Chris Benderev

If you're having trouble deploying that famous mnemonic, let's make this easy:

This is the one where you get one more hour of sleep.

After years of talks and speculation, Sprint and T-Mobile announced Saturday that they have ended discussions about a merger.

In a joint statement, the third- (T-Mobile) and fourth-largest (Sprint) wireless carriers in the U.S. explained that they were unable to agree on the terms of a deal.

Republican Lt. Gov. Karyn Polito of Massachusetts signed a bill Friday, approved one day earlier by the state's Democrat-led Legislature, outlawing so-called bump stocks, accessories that allow semi-automatic firearms to mimic the rapid firing action of machine guns.

Massachusetts is the first state to enact a ban on bump stocks in the wake of last month's shooting in Las Vegas, the deadliest in modern American history.

Lebanese prime minister Saad Hariri announced his resignation Saturday, accusing his adversaries of political interference and citing a fear that he, like his father before him, would become the target of an assassination plot.

Hariri disclosed his surprise decision during a televised speech from Riyadh, the capital of Saudi Arabia, as NPR's Peter Kenyon reported to our newscast unit.

The drama. The loyalty. The speculation about who stays and who goes. The Trump administration has it all. And so did Donald Trump's run on The Apprentice.

Officials continued to urge tens of thousands of people living downstream from a precarious, slowly failing dam in northwestern Puerto Rico to evacuate Saturday. But the U.S. territory's severely compromised communications infrastructure meant it was not immediately clear how successful the warnings would be.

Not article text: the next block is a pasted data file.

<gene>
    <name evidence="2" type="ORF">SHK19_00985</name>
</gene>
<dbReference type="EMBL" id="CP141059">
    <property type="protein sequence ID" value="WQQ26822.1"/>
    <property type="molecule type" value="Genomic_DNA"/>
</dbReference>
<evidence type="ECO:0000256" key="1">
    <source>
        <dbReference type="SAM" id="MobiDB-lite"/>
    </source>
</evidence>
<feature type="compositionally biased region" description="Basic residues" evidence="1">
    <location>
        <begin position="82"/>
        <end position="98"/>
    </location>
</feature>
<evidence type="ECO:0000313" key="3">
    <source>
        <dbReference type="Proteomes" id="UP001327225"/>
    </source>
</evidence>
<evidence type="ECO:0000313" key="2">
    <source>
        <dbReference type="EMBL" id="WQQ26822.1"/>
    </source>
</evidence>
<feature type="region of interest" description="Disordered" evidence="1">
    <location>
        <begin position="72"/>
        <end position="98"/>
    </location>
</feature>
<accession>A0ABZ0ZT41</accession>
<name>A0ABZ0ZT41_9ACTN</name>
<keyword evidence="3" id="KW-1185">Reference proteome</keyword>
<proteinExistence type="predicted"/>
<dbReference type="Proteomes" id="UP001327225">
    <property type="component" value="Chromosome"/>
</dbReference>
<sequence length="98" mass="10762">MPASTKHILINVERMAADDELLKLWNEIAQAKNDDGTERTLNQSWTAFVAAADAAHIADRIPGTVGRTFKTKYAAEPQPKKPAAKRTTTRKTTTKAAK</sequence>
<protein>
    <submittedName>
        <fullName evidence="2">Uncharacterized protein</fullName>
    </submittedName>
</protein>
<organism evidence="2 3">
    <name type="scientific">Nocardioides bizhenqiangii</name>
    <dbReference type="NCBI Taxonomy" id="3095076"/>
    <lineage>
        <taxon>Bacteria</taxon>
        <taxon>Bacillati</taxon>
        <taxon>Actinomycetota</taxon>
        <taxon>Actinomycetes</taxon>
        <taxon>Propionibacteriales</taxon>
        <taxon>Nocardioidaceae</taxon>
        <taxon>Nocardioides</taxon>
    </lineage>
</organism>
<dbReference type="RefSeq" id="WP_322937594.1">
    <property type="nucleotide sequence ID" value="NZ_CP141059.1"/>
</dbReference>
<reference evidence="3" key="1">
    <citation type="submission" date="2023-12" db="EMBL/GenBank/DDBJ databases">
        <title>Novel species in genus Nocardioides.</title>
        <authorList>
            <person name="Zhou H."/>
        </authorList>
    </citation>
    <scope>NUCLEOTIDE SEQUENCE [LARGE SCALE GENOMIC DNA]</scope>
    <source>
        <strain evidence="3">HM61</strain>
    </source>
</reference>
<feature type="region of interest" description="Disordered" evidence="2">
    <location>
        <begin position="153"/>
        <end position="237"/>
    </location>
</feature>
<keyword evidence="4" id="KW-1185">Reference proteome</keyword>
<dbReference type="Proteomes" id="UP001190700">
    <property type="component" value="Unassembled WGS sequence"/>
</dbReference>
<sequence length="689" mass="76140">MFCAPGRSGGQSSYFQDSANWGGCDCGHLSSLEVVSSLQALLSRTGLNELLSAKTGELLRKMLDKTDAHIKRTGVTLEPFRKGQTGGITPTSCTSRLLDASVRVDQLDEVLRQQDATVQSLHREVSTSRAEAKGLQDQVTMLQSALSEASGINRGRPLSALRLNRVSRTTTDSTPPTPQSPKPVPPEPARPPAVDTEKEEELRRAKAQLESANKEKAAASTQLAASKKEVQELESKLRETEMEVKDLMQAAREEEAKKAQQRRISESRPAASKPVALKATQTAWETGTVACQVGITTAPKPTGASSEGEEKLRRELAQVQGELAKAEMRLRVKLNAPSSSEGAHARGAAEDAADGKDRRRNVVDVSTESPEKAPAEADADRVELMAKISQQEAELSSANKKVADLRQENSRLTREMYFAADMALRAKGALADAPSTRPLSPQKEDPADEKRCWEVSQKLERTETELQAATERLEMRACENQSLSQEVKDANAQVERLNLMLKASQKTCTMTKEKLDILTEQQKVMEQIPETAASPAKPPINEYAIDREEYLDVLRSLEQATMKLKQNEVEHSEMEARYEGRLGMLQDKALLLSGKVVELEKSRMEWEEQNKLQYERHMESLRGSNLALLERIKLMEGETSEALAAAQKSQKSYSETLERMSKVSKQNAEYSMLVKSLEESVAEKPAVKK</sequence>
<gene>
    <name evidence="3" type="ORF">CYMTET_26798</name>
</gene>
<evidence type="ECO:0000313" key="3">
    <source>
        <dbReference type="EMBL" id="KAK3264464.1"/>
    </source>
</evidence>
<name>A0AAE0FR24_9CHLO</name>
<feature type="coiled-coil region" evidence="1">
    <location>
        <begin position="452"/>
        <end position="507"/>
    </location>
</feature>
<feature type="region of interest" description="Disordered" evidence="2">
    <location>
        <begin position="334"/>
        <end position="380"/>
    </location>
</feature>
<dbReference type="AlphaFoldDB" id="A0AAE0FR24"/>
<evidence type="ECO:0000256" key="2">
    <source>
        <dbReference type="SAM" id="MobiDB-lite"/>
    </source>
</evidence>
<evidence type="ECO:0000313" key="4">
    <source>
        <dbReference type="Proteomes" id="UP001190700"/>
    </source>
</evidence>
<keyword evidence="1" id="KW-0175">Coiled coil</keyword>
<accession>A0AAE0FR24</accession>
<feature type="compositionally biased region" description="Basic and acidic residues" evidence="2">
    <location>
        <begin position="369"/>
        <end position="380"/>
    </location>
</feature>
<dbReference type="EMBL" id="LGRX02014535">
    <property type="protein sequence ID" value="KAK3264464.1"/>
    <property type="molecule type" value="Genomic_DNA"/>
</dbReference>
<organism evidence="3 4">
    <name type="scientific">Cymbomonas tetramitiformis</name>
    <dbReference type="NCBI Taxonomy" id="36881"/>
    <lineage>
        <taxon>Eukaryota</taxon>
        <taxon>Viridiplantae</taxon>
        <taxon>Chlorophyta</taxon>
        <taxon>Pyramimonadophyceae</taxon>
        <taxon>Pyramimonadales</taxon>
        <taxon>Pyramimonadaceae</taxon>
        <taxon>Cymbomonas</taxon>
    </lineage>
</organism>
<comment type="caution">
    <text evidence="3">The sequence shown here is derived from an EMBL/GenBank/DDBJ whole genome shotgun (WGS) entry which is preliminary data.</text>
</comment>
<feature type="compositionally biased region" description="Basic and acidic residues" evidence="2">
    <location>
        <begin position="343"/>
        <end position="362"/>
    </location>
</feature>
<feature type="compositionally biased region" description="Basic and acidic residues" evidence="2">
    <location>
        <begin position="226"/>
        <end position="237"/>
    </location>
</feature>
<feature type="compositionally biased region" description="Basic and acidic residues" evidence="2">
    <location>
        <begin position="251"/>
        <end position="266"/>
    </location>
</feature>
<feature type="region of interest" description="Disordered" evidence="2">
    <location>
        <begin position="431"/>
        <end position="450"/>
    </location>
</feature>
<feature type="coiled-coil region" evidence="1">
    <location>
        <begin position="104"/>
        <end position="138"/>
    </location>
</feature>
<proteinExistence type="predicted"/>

Numerous scientific agencies on both sides of the Pacific detected an earthquake Saturday near the site where North Korea set off a hydrogen bomb earlier this month, at first prompting speculation of another weapons test, before a consensus appeared to emerge that the tremor was a natural occurrence.

Updated at 11 p.m. ET

As a rule of thumb, it is not big news when multiple political rallies overlap on the same weekend in the nation's capital, a prime setting for anyone trying to send a message to the people in power.

But there are exceptions to every rule — and certainly an exception can be found in a large gathering of Juggalos airing a grievance against the FBI. (More on this later.)

In a move apparently meant to counter the Trump administration's tough approach to immigration enforcement, the California legislature approved a so-called "sanctuary state" bill Saturday that would establish new protections for people living in the country illegally.

It was all, in effect, over before it even began.

In the face of overwhelming popular and political opposition, a far-right activist canceled a press conference hastily scheduled for Saturday afternoon that some feared would provoke violent confrontations in the heart of San Francisco. This came less than 18 hours after organizers also called off two highly publicized right-wing rallies planned for the Bay Area this weekend.